No Bad…

Not a Bad bargain come to think of it.

So ideally this initial phase of the experiment is done as quickly as possible, otherwise founders are wasting their most precious asset, which is their Lifetime, along with all of their relationships, and hair…

Even the dog leave at some point.

Naturally … because it was left unfed for a week or so…

Three weeks in a row.

Sadness & Frustration becomes your companion.

Still the StartUp Founder survives, and in a world of imperfect information, this poor founder should raise exactly the amount of capital that it takes to prove or disprove his initial hypothesis. Maybe a little more in case it takes longer than expected, but not much more. Any additional capital raised at this point of the experiment is either capital raised at a valuation that should be higher and less dilutive to the founders, after the hypothesis is validated, or capital raised that will waste more of the founder’s precious lifetime and relationships along with his last remaining threads of hair, after the hypothesis has been proven incorrect.

Frustration Ensues.

This is not to say that a founder should give up entirely on the problem if the original solution or the hypothesis is incorrect, but what often happens is that the founder takes whatever capital is left which sometimes amounts to many millions, and goes in search of an entirely different problem. Rarely if ever is the remaining capital actually returned to investors, because founders are unwilling, and because investors allow for this racket, because they often prefer a founder to keep spinning his wheels, running in circles, and doing wheelies with “square wheels” on his bicycle while trying to make something work, whatever it may be, rather than write the investment off or deal with winding down the company.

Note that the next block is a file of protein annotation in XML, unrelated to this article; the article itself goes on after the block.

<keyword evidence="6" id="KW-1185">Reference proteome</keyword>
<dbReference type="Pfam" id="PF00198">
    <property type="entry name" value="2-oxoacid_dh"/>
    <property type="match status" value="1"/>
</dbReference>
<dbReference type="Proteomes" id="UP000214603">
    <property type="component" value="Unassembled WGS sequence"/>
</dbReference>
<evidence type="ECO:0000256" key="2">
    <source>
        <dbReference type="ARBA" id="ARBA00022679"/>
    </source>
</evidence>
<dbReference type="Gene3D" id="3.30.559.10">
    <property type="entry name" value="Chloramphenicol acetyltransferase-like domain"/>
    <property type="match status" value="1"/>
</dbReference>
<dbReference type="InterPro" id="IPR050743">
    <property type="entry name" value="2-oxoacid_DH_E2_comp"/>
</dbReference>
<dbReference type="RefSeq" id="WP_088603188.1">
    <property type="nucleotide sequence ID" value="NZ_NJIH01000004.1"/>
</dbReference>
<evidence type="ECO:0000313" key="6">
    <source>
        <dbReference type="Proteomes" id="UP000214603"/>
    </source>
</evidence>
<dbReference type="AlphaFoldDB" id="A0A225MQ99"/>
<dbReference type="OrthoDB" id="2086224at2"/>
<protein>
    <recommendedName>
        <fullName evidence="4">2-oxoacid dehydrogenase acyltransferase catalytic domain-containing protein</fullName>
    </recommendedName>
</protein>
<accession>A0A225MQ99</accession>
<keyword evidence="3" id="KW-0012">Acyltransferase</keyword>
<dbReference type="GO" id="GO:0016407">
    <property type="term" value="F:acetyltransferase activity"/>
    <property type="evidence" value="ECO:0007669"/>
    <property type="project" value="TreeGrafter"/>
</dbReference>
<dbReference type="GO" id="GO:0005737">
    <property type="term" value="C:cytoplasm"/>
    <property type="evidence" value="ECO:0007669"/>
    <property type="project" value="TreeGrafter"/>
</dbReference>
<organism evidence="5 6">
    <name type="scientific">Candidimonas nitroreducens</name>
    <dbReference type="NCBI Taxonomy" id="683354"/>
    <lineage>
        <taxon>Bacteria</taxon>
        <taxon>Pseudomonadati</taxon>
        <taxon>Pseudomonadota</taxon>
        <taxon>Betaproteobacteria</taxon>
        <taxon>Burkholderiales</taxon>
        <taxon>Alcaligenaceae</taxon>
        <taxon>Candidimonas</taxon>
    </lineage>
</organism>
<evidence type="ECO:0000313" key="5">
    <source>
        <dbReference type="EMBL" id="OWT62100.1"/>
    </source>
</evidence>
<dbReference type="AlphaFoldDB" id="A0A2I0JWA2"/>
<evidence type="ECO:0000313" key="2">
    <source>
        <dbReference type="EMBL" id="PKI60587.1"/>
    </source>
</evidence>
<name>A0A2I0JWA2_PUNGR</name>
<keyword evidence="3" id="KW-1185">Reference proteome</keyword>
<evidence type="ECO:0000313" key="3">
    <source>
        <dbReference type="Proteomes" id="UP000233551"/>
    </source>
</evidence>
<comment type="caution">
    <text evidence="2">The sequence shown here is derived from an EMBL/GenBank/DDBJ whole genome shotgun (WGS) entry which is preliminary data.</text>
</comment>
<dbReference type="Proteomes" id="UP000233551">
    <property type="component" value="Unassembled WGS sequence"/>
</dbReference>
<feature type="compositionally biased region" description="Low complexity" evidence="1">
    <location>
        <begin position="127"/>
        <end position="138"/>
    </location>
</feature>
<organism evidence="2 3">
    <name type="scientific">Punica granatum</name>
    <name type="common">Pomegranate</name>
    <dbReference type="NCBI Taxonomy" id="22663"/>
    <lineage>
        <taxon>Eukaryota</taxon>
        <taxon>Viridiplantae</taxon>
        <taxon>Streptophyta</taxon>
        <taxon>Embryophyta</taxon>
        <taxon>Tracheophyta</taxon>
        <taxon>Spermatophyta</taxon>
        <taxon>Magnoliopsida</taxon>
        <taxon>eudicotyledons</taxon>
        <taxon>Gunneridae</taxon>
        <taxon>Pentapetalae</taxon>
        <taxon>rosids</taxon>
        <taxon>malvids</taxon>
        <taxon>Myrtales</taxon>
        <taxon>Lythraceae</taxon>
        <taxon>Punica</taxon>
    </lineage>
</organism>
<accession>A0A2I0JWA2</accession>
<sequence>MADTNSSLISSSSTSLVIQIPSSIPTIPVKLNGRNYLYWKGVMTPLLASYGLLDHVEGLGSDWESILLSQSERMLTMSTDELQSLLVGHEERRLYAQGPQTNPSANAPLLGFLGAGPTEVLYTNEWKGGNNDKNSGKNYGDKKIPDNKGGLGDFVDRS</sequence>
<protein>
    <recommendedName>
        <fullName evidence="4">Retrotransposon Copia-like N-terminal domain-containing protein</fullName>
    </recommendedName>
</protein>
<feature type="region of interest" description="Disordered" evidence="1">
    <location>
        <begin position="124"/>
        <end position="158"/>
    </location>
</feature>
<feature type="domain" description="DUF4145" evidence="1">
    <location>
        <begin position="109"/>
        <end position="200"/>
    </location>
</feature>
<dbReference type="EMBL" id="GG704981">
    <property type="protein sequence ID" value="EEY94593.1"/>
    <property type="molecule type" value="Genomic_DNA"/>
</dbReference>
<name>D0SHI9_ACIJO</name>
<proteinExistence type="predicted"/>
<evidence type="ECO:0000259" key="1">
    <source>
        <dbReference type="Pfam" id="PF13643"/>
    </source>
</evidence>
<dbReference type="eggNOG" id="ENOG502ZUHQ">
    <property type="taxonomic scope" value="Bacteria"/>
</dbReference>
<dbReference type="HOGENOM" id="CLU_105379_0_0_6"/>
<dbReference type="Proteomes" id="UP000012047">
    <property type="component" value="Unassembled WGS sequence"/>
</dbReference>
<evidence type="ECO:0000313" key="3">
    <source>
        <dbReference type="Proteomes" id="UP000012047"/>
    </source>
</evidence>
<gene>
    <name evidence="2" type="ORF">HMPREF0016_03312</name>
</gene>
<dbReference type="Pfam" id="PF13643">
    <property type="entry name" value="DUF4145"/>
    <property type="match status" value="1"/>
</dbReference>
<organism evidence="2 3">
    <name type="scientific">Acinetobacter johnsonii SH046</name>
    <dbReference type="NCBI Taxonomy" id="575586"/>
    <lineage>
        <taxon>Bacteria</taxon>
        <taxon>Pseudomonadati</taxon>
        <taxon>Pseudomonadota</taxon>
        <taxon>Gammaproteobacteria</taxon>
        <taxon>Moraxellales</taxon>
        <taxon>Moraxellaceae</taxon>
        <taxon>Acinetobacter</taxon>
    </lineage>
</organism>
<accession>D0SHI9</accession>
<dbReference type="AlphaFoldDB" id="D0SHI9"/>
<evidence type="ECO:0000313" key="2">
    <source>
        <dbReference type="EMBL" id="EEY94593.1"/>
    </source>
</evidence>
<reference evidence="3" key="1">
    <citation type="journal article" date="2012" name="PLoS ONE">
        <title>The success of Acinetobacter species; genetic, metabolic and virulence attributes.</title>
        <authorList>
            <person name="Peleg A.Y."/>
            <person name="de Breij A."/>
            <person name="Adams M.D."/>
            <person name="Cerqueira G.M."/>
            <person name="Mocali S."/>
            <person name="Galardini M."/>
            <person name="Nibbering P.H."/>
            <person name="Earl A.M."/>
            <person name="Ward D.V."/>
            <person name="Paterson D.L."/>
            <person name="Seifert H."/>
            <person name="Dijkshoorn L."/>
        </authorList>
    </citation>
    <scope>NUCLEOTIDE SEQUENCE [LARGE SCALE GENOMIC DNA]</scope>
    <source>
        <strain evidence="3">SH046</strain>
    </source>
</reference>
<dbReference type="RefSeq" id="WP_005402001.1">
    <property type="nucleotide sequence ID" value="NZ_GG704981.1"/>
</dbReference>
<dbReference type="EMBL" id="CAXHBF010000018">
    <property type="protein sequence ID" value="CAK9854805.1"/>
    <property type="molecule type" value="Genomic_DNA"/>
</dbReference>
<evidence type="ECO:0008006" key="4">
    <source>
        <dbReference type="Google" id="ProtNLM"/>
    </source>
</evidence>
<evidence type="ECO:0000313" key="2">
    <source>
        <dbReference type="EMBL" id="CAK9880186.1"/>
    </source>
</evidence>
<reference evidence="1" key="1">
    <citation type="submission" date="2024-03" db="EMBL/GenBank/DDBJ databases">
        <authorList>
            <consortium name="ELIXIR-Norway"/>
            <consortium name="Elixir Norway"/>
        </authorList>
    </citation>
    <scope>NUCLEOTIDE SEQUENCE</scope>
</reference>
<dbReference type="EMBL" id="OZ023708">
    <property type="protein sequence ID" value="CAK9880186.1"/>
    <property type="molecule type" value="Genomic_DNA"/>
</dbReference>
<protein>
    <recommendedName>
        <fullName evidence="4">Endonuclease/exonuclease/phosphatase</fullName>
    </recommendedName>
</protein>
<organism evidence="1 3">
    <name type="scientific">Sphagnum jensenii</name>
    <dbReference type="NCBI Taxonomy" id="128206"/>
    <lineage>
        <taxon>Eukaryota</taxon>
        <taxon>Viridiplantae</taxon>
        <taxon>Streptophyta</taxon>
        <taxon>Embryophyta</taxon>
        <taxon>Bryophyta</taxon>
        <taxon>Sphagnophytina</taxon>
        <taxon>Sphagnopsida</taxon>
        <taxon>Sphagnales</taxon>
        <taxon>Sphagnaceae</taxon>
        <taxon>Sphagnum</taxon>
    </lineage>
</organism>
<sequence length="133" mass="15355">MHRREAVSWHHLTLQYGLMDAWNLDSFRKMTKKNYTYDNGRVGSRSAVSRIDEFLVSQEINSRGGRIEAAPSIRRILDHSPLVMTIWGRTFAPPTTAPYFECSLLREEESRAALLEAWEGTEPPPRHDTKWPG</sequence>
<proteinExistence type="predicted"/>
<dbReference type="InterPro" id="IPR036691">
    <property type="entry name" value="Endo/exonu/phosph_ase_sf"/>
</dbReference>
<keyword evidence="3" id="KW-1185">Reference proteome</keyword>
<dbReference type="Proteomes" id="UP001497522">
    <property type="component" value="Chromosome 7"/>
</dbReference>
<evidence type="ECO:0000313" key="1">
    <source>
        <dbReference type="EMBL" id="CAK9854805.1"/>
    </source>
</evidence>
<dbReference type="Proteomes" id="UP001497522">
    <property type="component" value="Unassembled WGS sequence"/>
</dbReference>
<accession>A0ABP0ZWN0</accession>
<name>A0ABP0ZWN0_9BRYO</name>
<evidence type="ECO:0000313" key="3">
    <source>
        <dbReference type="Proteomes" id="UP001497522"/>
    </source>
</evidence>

Much Frustration Ensues.

The SV press and the startup mythologists of course always love writing about the improbable “pivot” and the turn around, or the new direction, because it makes a great story, but the restart really never works because it often leads to a founder working on a problem he doesn’t care about, doesn’t have unique insight into, and has zero domain expertise on. Still more often than not, a restart simply leads to founders wasting more of their lifetime, WAGs, and hair, along with oodles of investors capital, as they set out to move from pivot to pivot, from idea to idea, from lily-pad to lily-pad — all because they raised too much money to start with, and are now held captive by it. Or they are feeling sprightly all of a sudden, jumping around like frogs — which is an entirely different problem requiring the service of a strictly disciplinarian Freudian couch observer.